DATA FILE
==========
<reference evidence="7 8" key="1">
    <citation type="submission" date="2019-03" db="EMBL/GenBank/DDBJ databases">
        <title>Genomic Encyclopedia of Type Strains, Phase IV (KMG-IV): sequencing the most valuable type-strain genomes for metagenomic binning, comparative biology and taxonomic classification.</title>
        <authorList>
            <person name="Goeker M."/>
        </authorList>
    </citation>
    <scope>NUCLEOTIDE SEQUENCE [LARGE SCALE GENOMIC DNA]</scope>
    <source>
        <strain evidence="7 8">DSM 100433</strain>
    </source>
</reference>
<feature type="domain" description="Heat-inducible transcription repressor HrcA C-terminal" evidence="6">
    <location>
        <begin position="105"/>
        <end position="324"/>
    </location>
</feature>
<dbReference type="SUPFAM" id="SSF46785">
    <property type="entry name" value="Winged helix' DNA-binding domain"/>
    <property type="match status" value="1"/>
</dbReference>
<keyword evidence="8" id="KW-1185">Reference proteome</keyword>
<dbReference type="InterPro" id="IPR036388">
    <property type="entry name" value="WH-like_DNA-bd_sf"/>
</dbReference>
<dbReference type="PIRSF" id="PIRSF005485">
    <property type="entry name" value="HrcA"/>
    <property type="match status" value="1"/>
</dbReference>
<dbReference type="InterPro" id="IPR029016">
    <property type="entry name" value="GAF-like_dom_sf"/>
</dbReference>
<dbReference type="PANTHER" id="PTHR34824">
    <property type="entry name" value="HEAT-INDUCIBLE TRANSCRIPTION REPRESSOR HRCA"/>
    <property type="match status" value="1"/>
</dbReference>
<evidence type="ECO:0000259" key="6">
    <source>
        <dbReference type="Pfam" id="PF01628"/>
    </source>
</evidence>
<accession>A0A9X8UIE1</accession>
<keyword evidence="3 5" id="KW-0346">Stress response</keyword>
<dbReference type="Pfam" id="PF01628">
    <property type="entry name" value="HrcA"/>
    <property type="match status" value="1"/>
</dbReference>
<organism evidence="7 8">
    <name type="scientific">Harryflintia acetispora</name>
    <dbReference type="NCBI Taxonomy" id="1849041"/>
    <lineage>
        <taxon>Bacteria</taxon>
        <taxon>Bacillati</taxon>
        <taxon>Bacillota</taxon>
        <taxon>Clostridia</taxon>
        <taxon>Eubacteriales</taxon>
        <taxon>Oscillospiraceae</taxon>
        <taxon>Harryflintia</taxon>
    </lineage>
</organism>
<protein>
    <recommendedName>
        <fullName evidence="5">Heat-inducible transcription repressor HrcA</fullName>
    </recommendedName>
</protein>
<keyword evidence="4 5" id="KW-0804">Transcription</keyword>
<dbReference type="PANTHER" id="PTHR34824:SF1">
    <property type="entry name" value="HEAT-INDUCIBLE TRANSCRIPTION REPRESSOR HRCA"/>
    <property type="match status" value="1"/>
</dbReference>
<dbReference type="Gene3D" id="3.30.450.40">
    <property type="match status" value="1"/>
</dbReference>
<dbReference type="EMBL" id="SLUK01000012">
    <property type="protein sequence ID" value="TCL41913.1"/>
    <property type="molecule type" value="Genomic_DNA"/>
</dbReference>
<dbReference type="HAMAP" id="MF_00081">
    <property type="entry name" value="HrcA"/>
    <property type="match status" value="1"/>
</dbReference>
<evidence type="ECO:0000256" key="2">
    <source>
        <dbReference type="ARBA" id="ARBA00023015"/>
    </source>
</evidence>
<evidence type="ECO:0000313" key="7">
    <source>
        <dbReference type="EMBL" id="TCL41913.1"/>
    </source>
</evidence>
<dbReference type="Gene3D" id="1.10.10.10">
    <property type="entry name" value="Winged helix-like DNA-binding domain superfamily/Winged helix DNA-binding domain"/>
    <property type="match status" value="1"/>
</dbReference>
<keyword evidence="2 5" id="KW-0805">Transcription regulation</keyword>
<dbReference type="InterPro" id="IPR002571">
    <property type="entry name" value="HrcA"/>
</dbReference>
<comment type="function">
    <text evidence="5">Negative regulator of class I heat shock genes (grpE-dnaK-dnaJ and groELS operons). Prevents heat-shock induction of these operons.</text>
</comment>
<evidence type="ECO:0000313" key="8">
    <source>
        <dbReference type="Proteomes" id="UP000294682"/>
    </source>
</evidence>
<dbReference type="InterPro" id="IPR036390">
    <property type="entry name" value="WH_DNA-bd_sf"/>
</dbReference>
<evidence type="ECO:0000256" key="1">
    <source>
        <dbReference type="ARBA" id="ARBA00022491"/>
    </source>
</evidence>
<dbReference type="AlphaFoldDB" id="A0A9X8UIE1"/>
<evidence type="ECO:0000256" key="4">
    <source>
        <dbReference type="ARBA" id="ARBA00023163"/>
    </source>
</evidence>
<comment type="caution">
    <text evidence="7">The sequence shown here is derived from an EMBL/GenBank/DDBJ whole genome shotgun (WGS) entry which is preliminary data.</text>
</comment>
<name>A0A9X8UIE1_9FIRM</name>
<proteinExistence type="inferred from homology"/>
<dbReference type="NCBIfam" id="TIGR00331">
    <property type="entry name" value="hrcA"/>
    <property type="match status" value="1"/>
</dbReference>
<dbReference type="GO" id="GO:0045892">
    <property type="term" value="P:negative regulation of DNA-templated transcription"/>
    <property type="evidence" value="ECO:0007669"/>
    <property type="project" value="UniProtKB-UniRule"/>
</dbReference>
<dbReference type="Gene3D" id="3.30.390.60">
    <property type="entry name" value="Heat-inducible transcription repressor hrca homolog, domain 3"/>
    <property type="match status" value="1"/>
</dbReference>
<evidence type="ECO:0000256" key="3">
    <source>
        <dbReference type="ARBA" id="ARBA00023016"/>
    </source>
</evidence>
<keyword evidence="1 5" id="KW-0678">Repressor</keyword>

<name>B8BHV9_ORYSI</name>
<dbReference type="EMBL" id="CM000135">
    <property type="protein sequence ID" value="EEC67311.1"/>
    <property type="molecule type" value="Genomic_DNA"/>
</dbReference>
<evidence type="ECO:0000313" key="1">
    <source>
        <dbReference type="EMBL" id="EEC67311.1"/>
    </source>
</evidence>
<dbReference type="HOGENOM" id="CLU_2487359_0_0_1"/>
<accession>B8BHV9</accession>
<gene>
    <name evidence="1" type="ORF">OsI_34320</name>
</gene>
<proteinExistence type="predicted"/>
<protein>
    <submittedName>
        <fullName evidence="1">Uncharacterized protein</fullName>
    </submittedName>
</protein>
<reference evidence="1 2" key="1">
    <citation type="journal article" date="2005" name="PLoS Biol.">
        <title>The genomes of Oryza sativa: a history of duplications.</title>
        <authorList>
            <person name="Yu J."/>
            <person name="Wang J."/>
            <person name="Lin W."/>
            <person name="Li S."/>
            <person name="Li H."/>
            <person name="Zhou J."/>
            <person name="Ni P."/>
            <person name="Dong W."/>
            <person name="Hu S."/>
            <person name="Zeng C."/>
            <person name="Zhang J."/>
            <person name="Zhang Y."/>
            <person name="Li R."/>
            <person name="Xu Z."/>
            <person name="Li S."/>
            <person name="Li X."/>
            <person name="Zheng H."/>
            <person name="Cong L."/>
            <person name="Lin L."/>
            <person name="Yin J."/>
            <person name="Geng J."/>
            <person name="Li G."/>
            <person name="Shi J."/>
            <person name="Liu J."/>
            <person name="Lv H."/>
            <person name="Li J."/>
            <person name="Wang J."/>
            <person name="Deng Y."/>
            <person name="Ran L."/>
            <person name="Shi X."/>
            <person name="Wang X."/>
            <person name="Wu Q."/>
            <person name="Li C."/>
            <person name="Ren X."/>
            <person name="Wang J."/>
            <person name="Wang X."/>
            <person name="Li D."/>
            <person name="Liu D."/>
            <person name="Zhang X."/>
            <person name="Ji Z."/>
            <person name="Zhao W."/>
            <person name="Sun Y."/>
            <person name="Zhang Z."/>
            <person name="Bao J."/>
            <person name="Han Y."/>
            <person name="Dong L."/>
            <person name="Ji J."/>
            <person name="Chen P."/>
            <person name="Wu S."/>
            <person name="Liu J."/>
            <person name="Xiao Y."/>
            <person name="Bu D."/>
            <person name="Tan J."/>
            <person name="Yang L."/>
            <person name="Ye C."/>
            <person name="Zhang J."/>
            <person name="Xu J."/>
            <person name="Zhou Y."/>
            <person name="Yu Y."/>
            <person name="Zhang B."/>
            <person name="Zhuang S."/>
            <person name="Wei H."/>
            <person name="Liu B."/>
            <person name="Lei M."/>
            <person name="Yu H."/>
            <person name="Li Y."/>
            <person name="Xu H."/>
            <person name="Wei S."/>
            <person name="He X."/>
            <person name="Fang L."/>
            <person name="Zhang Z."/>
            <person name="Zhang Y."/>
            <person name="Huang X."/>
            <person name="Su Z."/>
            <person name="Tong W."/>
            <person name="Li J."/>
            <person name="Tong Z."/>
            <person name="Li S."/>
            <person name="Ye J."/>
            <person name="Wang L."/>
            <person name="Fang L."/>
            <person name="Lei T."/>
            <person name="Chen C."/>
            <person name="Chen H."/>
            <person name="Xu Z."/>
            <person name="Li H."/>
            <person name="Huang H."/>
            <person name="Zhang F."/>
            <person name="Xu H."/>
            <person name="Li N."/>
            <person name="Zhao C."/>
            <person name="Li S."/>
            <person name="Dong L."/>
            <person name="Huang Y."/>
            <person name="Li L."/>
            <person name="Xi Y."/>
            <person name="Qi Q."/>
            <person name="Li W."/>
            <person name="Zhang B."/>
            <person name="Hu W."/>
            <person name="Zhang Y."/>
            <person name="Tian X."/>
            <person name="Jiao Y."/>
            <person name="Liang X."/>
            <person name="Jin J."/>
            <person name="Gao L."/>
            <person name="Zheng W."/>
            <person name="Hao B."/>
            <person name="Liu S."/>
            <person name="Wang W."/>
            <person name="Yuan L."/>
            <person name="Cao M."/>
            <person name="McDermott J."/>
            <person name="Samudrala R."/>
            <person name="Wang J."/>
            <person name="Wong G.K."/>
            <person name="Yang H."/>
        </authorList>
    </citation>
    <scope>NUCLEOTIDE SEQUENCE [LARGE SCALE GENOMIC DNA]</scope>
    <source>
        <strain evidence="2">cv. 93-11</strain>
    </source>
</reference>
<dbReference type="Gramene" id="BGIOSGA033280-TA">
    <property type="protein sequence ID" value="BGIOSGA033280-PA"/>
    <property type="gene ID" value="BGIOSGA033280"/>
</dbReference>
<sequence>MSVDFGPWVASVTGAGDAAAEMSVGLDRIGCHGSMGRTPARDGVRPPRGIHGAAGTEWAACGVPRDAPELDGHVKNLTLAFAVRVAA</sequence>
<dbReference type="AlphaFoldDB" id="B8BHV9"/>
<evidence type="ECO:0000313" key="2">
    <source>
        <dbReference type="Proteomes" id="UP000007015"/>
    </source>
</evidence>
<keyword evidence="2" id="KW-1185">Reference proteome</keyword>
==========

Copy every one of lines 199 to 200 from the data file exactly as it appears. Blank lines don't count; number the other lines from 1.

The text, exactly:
            <person name="Deng Y."/>
            <person name="Ran L."/>